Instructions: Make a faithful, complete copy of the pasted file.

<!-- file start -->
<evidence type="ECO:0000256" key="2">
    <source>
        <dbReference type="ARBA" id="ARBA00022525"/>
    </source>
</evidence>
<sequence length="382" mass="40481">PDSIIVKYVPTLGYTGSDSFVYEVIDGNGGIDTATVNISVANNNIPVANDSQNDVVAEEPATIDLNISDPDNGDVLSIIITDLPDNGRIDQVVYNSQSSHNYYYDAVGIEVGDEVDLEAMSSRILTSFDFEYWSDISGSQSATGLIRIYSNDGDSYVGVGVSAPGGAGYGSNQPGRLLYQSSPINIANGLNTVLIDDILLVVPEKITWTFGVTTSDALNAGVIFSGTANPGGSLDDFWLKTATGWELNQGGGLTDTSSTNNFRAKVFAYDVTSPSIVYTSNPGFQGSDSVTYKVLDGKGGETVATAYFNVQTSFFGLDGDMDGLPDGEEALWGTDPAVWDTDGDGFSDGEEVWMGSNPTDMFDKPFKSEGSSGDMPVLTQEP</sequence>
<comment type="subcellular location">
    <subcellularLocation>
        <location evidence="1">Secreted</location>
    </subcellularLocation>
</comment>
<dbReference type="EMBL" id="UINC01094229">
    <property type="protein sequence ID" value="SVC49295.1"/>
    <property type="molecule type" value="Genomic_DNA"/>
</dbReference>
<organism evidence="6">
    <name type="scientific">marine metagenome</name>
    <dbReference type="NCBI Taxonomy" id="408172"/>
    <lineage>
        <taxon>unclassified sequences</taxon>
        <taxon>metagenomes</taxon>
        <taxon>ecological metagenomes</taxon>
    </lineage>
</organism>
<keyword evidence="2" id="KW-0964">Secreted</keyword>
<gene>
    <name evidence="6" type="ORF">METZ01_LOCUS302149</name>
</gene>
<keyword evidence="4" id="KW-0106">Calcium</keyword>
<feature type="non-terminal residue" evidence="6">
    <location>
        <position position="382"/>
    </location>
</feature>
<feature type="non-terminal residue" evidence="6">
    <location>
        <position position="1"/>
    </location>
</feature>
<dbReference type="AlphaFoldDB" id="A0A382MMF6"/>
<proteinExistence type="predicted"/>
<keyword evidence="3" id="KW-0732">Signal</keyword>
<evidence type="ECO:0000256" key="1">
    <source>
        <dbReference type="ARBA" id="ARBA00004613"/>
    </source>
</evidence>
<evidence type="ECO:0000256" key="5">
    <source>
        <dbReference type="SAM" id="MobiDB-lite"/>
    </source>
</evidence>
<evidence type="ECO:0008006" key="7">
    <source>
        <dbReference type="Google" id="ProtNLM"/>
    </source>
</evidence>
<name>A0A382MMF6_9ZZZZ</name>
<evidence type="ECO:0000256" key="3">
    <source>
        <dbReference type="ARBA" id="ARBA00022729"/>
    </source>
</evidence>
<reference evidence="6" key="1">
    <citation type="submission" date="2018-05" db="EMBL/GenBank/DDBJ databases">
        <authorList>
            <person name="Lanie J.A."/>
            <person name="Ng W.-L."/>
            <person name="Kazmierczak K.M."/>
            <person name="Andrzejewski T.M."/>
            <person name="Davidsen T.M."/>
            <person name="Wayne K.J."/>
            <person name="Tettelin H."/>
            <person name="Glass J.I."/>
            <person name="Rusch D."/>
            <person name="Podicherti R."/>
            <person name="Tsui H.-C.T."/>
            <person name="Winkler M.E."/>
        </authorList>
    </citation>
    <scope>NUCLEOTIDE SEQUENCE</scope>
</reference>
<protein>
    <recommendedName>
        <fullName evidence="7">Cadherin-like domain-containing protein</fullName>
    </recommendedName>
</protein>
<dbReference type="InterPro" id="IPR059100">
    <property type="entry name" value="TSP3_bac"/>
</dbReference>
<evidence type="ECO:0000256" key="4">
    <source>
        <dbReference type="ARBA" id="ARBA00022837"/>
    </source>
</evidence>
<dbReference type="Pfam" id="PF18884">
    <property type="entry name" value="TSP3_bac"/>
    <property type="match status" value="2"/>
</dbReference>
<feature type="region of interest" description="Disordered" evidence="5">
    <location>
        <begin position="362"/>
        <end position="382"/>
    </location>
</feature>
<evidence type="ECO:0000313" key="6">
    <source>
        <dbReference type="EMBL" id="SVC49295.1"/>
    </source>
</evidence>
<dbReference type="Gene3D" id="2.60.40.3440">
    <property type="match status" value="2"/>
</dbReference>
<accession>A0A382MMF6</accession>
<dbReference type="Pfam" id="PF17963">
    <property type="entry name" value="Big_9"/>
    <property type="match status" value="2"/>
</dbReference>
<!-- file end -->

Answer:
<evidence type="ECO:0000256" key="2">
    <source>
        <dbReference type="ARBA" id="ARBA00022525"/>
    </source>
</evidence>
<sequence length="382" mass="40481">PDSIIVKYVPTLGYTGSDSFVYEVIDGNGGIDTATVNISVANNNIPVANDSQNDVVAEEPATIDLNISDPDNGDVLSIIITDLPDNGRIDQVVYNSQSSHNYYYDAVGIEVGDEVDLEAMSSRILTSFDFEYWSDISGSQSATGLIRIYSNDGDSYVGVGVSAPGGAGYGSNQPGRLLYQSSPINIANGLNTVLIDDILLVVPEKITWTFGVTTSDALNAGVIFSGTANPGGSLDDFWLKTATGWELNQGGGLTDTSSTNNFRAKVFAYDVTSPSIVYTSNPGFQGSDSVTYKVLDGKGGETVATAYFNVQTSFFGLDGDMDGLPDGEEALWGTDPAVWDTDGDGFSDGEEVWMGSNPTDMFDKPFKSEGSSGDMPVLTQEP</sequence>
<comment type="subcellular location">
    <subcellularLocation>
        <location evidence="1">Secreted</location>
    </subcellularLocation>
</comment>
<dbReference type="EMBL" id="UINC01094229">
    <property type="protein sequence ID" value="SVC49295.1"/>
    <property type="molecule type" value="Genomic_DNA"/>
</dbReference>
<organism evidence="6">
    <name type="scientific">marine metagenome</name>
    <dbReference type="NCBI Taxonomy" id="408172"/>
    <lineage>
        <taxon>unclassified sequences</taxon>
        <taxon>metagenomes</taxon>
        <taxon>ecological metagenomes</taxon>
    </lineage>
</organism>
<keyword evidence="2" id="KW-0964">Secreted</keyword>
<gene>
    <name evidence="6" type="ORF">METZ01_LOCUS302149</name>
</gene>
<keyword evidence="4" id="KW-0106">Calcium</keyword>
<feature type="non-terminal residue" evidence="6">
    <location>
        <position position="382"/>
    </location>
</feature>
<feature type="non-terminal residue" evidence="6">
    <location>
        <position position="1"/>
    </location>
</feature>
<dbReference type="AlphaFoldDB" id="A0A382MMF6"/>
<proteinExistence type="predicted"/>
<keyword evidence="3" id="KW-0732">Signal</keyword>
<evidence type="ECO:0000256" key="1">
    <source>
        <dbReference type="ARBA" id="ARBA00004613"/>
    </source>
</evidence>
<evidence type="ECO:0000256" key="5">
    <source>
        <dbReference type="SAM" id="MobiDB-lite"/>
    </source>
</evidence>
<evidence type="ECO:0008006" key="7">
    <source>
        <dbReference type="Google" id="ProtNLM"/>
    </source>
</evidence>
<name>A0A382MMF6_9ZZZZ</name>
<evidence type="ECO:0000256" key="3">
    <source>
        <dbReference type="ARBA" id="ARBA00022729"/>
    </source>
</evidence>
<reference evidence="6" key="1">
    <citation type="submission" date="2018-05" db="EMBL/GenBank/DDBJ databases">
        <authorList>
            <person name="Lanie J.A."/>
            <person name="Ng W.-L."/>
            <person name="Kazmierczak K.M."/>
            <person name="Andrzejewski T.M."/>
            <person name="Davidsen T.M."/>
            <person name="Wayne K.J."/>
            <person name="Tettelin H."/>
            <person name="Glass J.I."/>
            <person name="Rusch D."/>
            <person name="Podicherti R."/>
            <person name="Tsui H.-C.T."/>
            <person name="Winkler M.E."/>
        </authorList>
    </citation>
    <scope>NUCLEOTIDE SEQUENCE</scope>
</reference>
<protein>
    <recommendedName>
        <fullName evidence="7">Cadherin-like domain-containing protein</fullName>
    </recommendedName>
</protein>
<dbReference type="InterPro" id="IPR059100">
    <property type="entry name" value="TSP3_bac"/>
</dbReference>
<evidence type="ECO:0000256" key="4">
    <source>
        <dbReference type="ARBA" id="ARBA00022837"/>
    </source>
</evidence>
<dbReference type="Pfam" id="PF18884">
    <property type="entry name" value="TSP3_bac"/>
    <property type="match status" value="2"/>
</dbReference>
<feature type="region of interest" description="Disordered" evidence="5">
    <location>
        <begin position="362"/>
        <end position="382"/>
    </location>
</feature>
<evidence type="ECO:0000313" key="6">
    <source>
        <dbReference type="EMBL" id="SVC49295.1"/>
    </source>
</evidence>
<dbReference type="Gene3D" id="2.60.40.3440">
    <property type="match status" value="2"/>
</dbReference>
<accession>A0A382MMF6</accession>
<dbReference type="Pfam" id="PF17963">
    <property type="entry name" value="Big_9"/>
    <property type="match status" value="2"/>
</dbReference>